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Friends don’t let friends hold cash

Jan 5, 14 • Uncategorized

I am not a financial advisor or even a finance professional of any kind.

I do happen to find myself in conversations where a friend or family member reveals they are not comfortable with investing and are holding mostly cash. Over the long run, I am an advocate of investing and not holding cash and I’ve written out a more succinct breakdown here as to why an individual should do so. Before even starting, though, you should really go speak with a financial advisor or professional (the first conversation will definitely be free).

Premise- in the long run, it is better to invest than hold cash.
0. Consult a financial advisor. I am not one.
1. Cash loses value over time [1][2][3].
2. The interest rate’s from your bank’s savings account will not cut it- you need your money to work for you.
3. You should think about investment goals (retirement, kid going to college, etc.) [4]
4. If you have debt, or are planning on making a major purchase in the next 3-5 years, you probably shouldn’t invest or will need to invest differently than I describe here (remember- go see a professional!).
5. If you don’t have an investment goal, just assume it’s retirement. You do want to stop working someday, right?
6. You’re scared because you know the markets crashed in ’08- that could happen again, right? Sure, but the key here is that you’re investing over the long term (5+ years), and over the long term the markets will recover and then surpass the value prior to the crash (full discussion at the end of this post). If the market crashes because of the apocalypse, you’ll have bigger problems than short-term cash depreciation.
7. In my opinion, you should seek out low fee, diversified investments. Diversifying reduces your exposure to risk [5].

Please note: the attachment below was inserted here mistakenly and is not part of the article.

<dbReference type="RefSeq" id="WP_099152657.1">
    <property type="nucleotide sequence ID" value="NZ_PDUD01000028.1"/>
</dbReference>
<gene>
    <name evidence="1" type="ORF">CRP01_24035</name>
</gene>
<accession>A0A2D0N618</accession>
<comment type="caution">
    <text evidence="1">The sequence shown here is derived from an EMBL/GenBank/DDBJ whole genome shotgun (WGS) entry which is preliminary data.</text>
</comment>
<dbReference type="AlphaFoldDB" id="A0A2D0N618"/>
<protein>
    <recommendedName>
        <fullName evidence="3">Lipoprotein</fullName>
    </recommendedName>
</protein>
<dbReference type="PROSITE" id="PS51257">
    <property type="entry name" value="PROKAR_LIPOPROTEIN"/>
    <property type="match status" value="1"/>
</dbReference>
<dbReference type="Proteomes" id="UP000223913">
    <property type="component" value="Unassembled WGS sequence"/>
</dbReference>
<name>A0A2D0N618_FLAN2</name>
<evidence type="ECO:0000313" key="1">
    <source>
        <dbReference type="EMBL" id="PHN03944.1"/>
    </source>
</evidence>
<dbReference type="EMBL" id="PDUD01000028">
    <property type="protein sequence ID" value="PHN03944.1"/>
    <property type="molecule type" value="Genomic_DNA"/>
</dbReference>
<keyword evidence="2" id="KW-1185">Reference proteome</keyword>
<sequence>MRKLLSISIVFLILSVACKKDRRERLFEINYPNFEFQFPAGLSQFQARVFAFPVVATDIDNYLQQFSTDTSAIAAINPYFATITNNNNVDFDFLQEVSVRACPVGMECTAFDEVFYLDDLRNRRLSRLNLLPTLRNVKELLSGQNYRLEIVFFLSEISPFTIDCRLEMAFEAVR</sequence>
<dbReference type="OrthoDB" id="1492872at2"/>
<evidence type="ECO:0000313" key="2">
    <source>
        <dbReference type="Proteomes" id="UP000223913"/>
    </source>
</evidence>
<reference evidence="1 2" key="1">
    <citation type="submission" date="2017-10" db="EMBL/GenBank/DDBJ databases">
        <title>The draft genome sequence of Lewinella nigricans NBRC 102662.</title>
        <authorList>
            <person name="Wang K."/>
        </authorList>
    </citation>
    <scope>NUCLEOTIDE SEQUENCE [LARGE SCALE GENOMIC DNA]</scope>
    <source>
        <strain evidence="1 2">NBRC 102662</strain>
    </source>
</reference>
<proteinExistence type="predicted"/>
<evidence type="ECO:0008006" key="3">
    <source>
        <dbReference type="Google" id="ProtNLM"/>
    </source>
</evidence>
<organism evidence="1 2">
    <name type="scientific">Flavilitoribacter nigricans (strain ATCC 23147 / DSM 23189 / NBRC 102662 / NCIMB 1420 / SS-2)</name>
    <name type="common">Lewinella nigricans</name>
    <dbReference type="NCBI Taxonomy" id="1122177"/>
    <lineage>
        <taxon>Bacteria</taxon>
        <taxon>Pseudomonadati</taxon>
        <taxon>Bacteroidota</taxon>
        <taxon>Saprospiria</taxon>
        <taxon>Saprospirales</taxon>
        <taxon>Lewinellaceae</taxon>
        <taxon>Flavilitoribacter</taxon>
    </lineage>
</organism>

8. As an individual, my opinion is that the best place to go for low fee, diversified investments is Vanguard or Fidelity (disclaimer: I use Vanguard) [6].
9. Which funds? There are so many. I sorted by annualized rate of return since inception date (the far right column here) and then looked for funds that did well AND were started more than 20 years ago. If this is too overwhelming, there are blogs dedicated to this.
10. “I’ve got a friend who is great at picking stocks- should I take their advice?” Sure, if you want to with a small part of your cash, but overall unless your friend is named Warren or Soros or Icahn, you should probably just stick with the funds for the majority of the money you’ll invest. Almost no one (aka a stock picker) out performs the market as a whole in the long run [7][8][9].

 

 

If you are worried about huge macro events- like the 2008 crash- you have to remind yourself that the investing I am advocating is solely for the long term. I consider the long term to be 5+ years. With the ’08 crash in mind, let’s look at a real example using the S&P 500 (if you don’t know what the S&P 500 is, click here):
-10/12/2007 - S&P @ 1561.80
-03/06/2009 - S&P @ 683.38
-10/12/2012 - S&P @ 1428.59
-12/31/2013 – S&P @ 1775.32

So if you bought into the S&P in late 2007, by 2009 you had lost more than 50% of your original capital. But, in other news, the apocalypse didn’t occur. People keep working. You’re in this for the long term. 5 years later you were barely down. As of right now, you’d be up 13.6%. The last 10 years of the S&P (12/12/03-12/31/03) would have you up 74.13%, even with that huge, what-has-historically-been-extremely-rare crash in the middle [S&P info from Google Finance].

What is all this to say? That if you can invest for greater than 5+ years, even a super-rare-worst-case-scenario market event is not justification for holding cash.

And you know what I love to think about? If you bought into the S&P at the bottom of the crash- then over 4ish years you’d be up 170%.

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